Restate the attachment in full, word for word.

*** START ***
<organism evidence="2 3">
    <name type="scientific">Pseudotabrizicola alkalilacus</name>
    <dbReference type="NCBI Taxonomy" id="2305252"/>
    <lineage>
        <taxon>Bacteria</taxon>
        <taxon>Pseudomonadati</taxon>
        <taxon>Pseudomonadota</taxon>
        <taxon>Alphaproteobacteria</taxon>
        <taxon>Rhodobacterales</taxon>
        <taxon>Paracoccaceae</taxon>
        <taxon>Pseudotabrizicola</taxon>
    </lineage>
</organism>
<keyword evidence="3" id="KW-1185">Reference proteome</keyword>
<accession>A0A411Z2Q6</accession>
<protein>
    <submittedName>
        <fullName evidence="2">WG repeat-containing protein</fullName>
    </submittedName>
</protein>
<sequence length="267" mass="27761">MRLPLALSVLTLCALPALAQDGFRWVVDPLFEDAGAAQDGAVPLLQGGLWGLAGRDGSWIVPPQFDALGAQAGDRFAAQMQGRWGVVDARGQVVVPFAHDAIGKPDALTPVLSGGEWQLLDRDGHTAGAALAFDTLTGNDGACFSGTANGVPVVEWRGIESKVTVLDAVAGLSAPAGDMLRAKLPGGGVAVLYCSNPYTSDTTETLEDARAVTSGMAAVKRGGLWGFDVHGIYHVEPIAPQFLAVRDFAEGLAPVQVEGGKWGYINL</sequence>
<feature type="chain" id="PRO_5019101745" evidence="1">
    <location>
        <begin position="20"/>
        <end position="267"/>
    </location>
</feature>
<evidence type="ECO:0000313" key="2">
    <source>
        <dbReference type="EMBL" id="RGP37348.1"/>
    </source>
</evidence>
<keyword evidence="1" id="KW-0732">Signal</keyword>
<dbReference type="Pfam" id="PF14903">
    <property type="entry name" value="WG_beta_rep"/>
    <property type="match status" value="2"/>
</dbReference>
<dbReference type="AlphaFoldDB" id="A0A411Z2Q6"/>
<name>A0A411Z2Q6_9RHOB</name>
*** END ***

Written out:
<organism evidence="2 3">
    <name type="scientific">Pseudotabrizicola alkalilacus</name>
    <dbReference type="NCBI Taxonomy" id="2305252"/>
    <lineage>
        <taxon>Bacteria</taxon>
        <taxon>Pseudomonadati</taxon>
        <taxon>Pseudomonadota</taxon>
        <taxon>Alphaproteobacteria</taxon>
        <taxon>Rhodobacterales</taxon>
        <taxon>Paracoccaceae</taxon>
        <taxon>Pseudotabrizicola</taxon>
    </lineage>
</organism>
<keyword evidence="3" id="KW-1185">Reference proteome</keyword>
<accession>A0A411Z2Q6</accession>
<protein>
    <submittedName>
        <fullName evidence="2">WG repeat-containing protein</fullName>
    </submittedName>
</protein>
<sequence length="267" mass="27761">MRLPLALSVLTLCALPALAQDGFRWVVDPLFEDAGAAQDGAVPLLQGGLWGLAGRDGSWIVPPQFDALGAQAGDRFAAQMQGRWGVVDARGQVVVPFAHDAIGKPDALTPVLSGGEWQLLDRDGHTAGAALAFDTLTGNDGACFSGTANGVPVVEWRGIESKVTVLDAVAGLSAPAGDMLRAKLPGGGVAVLYCSNPYTSDTTETLEDARAVTSGMAAVKRGGLWGFDVHGIYHVEPIAPQFLAVRDFAEGLAPVQVEGGKWGYINL</sequence>
<feature type="chain" id="PRO_5019101745" evidence="1">
    <location>
        <begin position="20"/>
        <end position="267"/>
    </location>
</feature>
<evidence type="ECO:0000313" key="2">
    <source>
        <dbReference type="EMBL" id="RGP37348.1"/>
    </source>
</evidence>
<keyword evidence="1" id="KW-0732">Signal</keyword>
<dbReference type="Pfam" id="PF14903">
    <property type="entry name" value="WG_beta_rep"/>
    <property type="match status" value="2"/>
</dbReference>
<dbReference type="AlphaFoldDB" id="A0A411Z2Q6"/>
<name>A0A411Z2Q6_9RHOB</name>